The Blood Runs Cold

The Blood Runs Cold

blood_blogEver been turned away from a blood-donation center? It’s humiliating. No, that word doesn’t quite capture the feeling. Everybody in the room has read the list of reasons you can be refused as a donor and — nasty little creatures that we all are — assumes you are being shown the door because you:

a.    Had sex or shared a needle with an intravenous drug abuser

b.    Traded sexual favors for narcotics

c.    Paid for sex with a prostitute

d.    Had sex with someone from a nation considered an infectious hotspot

e.    All of the above.


My sin? Melanoma in situ. No prostitutes, no intravenous drugs, no transfusions, no travel “adventures.” Nothing to hide, except … a funky mole had been removed from my abdomen a while back. It showed signs of developing skin cancer, the likely result of too many shirtless youthful days (especially for a chubby, uber-white kid). The doctor went back in and cut out a slab of nearby tissue, and I’d been “clean” for more than a decade.

So imagine my shock as the tech produced a sheet of paper that said I was unfit to donate my blood. This was a pediatric blood drive, she explained. They couldn’t give my blood to kids on the off chance that I might pass along a cancer cell from my bloodstream. “But it was forever ago?” I stammered. New policy, she said. Sorry.

Ow. Forget that I had to walk the length of the blood bus to get to the exit, past all the folks I’d chatted with in line, now eying me judgmentally and giving me a wide path even as another tech called out cheerily, “Would you like a T-shirt anyway?”

Maybe giving kids cancer? I wanted to cry. The blood drive people from the local church used to hound me every 56 days. Among that much older population of donors, my blood was often set aside and labeled specifically for the pediatric unit to save babies. Now? My blood was now too dangerous to use? Even in a time of great need? Had I killed some poor innocent already?

Hero to (patient) zero.

So I ran — from the stupid bus and the whole blood donation idea. Stopped answering the phone when the church and/or the Red Cross called. Simply tried not to think about it. Didn’t check out the facts. Didn’t know that the bloodmobile tech apparently misunderstood the new policy … in situ is known as stage zero. Not “real” cancer yet, so no cancer cells in the bloodstream and thus no cancer spread to kids.

I could have looked it up. Simple shame, ignorance, and fear of what I thought I might have possibly maybe already done.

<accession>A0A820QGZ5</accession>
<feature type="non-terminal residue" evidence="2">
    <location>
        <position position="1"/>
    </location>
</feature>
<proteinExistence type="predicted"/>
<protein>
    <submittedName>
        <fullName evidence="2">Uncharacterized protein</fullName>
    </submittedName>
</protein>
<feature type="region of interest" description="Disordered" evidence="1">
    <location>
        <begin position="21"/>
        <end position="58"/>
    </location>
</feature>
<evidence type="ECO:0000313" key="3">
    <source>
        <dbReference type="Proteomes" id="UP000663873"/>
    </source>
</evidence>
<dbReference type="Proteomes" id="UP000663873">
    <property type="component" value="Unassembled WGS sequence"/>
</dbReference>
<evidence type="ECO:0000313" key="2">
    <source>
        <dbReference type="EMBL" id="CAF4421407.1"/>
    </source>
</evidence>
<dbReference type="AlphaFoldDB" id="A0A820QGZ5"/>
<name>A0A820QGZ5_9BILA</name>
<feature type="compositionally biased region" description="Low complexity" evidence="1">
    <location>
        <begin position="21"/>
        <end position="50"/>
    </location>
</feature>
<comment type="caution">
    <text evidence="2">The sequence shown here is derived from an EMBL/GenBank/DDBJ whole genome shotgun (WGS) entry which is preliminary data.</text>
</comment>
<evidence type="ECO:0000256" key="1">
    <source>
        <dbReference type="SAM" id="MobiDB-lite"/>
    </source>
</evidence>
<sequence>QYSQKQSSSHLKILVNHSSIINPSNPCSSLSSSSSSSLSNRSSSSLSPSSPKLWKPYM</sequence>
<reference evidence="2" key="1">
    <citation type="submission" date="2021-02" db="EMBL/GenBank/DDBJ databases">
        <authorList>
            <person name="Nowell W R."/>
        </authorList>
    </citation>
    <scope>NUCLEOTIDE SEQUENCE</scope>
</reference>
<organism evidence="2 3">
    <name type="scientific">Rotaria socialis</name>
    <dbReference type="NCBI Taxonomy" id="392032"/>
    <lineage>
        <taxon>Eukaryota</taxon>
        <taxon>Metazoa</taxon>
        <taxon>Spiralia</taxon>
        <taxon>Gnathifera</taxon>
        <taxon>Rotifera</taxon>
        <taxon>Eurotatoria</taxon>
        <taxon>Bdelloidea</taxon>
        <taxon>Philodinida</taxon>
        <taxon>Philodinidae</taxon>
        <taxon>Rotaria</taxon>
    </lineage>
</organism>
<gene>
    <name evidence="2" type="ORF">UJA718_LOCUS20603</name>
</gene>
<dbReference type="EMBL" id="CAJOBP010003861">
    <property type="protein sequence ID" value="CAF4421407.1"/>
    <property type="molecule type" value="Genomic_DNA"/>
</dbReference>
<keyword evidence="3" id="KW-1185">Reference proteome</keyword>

How many 56-day periods are there in a year? (Six-plus, and yes, I needed a calculator.) One pint can save several souls. Two pints of blood make a quart; four quarts to the gallon.

Here we are something like eight years later and maybe six gallons down (if my calculator did its math right) at the Johns Hopkins School of Nursing, where everything reminds me of my mother. (I ran from her at my own peril.)

Mom was an emergency department nurse, as I’ve mentioned. To her, giving blood wasn’t just part of the job, it was a moral duty. She had started giving religiously while in nursing school and could recite the number of gallons she’d given in the 50-plus years since. It was a shocking volume. She had also given me O-positive blood, which any patient can use, and Mom expected me to share. She’d have wanted me to find out the real story, and would been giving me “that look.” Still, it wasn’t until very recently that I began web and soul searching. (I didn’t have the guts to consult the experts around here and maybe have my worst fears confirmed.)


Eligibility depends on the type of cancer and treatment history. If you had leukemia or lymphoma, including Hodgkin’s Disease and other cancers of the blood, you are not eligible to donate. Other types of cancer are acceptable if the cancer has been treated successfully and it has been more than 12 months since treatment was completed and there has been no cancer recurrence in this time. Lower risk in-situ cancers including squamous or basal cell cancers of the skin that have been completely removed do not require a 12-month waiting period.


Relief of course quickly gave way to “Oh, god. People have died because I’m stupid.” I had waited long enough. Until 11:30 a.m., Aug. 5, 2014, that is. I gave blood.

Same questions, same answers from me: No, no, no … a thousand times, no. A new answer from them: Roll up your sleeve. You’re going to feel a little pinch.

Today a thank-you email arrived. Guess it turned out OK. A hero again! “I Make a Difference,” the sticker still on my desk reads. And in 56 days, or thereabouts, I’ll let them take another pint. There’s some catching up to do.

So I’m a drip. But I guess I’m about to become a fountain once more. That feels good.

– Steve St. Angelo

*These are lifestyle choices that I have not made, but we should judge no one for being human.

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